Guest Column: Water waste and the cost of meat


When I was in high school, I used to babysit on the weekends. It was always fascinating to me to see how other parents raised their kids—what snacks I was allowed to serve, the amount of TV they were allowed to watch and what time they needed to be tucked in, lights out. But the thing that drove me crazy was when the kids were brushing their teeth and they kept the water running. Is it that hard to turn the water off and then back on two minutes later? What kind of parent allows his child to waste gallons of water for absolutely no reason?

I used to think it was just the careless parents. Now I realize it’s just about everyone.

Maybe you were raised to turn off the tap, but I’m not looking at the faucet anymore. I’m looking at your plate.

The truth is, the part of our daily schedule that consumes the most water isn’t showering, brushing teeth, or filling up our Nalgenes—it’s the food that we eat. More specifically, the meat that we eat. While we lose about four gallons of water by letting the faucet run during that two-minute toothbrushing session, it takes 2,400 gallons of water to produce one pound of animal protein. That means that you could skip brushing your teeth altogether for an entire year and still be in the red compared to the four quarter pounders you ate last week. Sound too disgusting to fathom? Instead, you could go a month without showering.

More than half of the water consumed in the United States is used for feed crop irrigation. Direct human use is one-tenth of that. Why are we channeling our energy into the societal norm of conserving water by taking shorter showers or watering our lawns less frequently when the major culprit is our insatiable appetite for meat? Why is it okay to waste thousands of gallons of precious water resources for the sake of prime rib?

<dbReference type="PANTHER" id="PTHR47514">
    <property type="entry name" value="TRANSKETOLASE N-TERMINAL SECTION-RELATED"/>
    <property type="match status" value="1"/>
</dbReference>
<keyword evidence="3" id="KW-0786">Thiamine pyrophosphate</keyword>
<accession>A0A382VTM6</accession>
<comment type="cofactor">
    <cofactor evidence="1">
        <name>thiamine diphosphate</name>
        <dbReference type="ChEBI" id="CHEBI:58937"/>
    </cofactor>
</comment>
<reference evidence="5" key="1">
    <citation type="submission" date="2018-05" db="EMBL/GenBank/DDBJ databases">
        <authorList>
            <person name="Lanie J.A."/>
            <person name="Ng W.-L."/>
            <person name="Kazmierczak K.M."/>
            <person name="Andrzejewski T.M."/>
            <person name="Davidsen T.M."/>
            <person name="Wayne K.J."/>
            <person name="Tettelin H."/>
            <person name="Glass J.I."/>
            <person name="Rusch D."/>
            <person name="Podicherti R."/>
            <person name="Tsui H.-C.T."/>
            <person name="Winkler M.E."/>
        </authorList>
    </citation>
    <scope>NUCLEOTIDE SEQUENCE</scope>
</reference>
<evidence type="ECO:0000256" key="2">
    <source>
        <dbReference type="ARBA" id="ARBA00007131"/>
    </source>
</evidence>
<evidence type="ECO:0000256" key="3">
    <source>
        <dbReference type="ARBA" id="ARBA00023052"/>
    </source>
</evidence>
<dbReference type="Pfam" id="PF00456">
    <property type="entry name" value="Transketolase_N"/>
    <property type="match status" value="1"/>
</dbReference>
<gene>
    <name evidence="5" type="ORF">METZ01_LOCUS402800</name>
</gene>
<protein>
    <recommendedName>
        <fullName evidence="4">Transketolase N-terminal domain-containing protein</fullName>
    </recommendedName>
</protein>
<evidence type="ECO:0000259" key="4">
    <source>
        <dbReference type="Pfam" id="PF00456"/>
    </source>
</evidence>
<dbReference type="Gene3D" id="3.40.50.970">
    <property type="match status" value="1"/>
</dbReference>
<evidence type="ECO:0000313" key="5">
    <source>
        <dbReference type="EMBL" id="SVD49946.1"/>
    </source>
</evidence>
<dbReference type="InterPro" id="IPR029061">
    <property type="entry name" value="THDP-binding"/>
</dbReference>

Jonathan Safran Foer, author of “Eating Animals,” said “there is no ethical difference between eating meat and throwing vast quantities of food in the trash.” The sheer amount of waste associated with meat production is astounding. We allowed 30 percent of the earth’s land surface to be used for livestock production. We dump 50 percent of the antibiotics produced in the United States into animal feed before the animals even get sick since it is so inevitable that their overcrowded conditions will produce disease and infections against which their immunocompromised bodies cannot fight. Two-thirds of our grain supply feeds livestock instead of humans, while almost a billion people suffer from the global hunger crisis. On top of all of this, the livestock sector is responsible for 18 percent of greenhouse gas emissions-more than transportation.

We cannot possibly continue justifying meat consumption at our current rate. So the next time you find yourself wandering the aisles of the supermarket or scanning a menu at a restaurant, vote with your fork. Choose the meatless option and support our environment. And if this still seems like a huge sacrifice, be my guest—throw away your toothbrush instead.

Christie Brydon is a Malibu native and currently a Stanford University student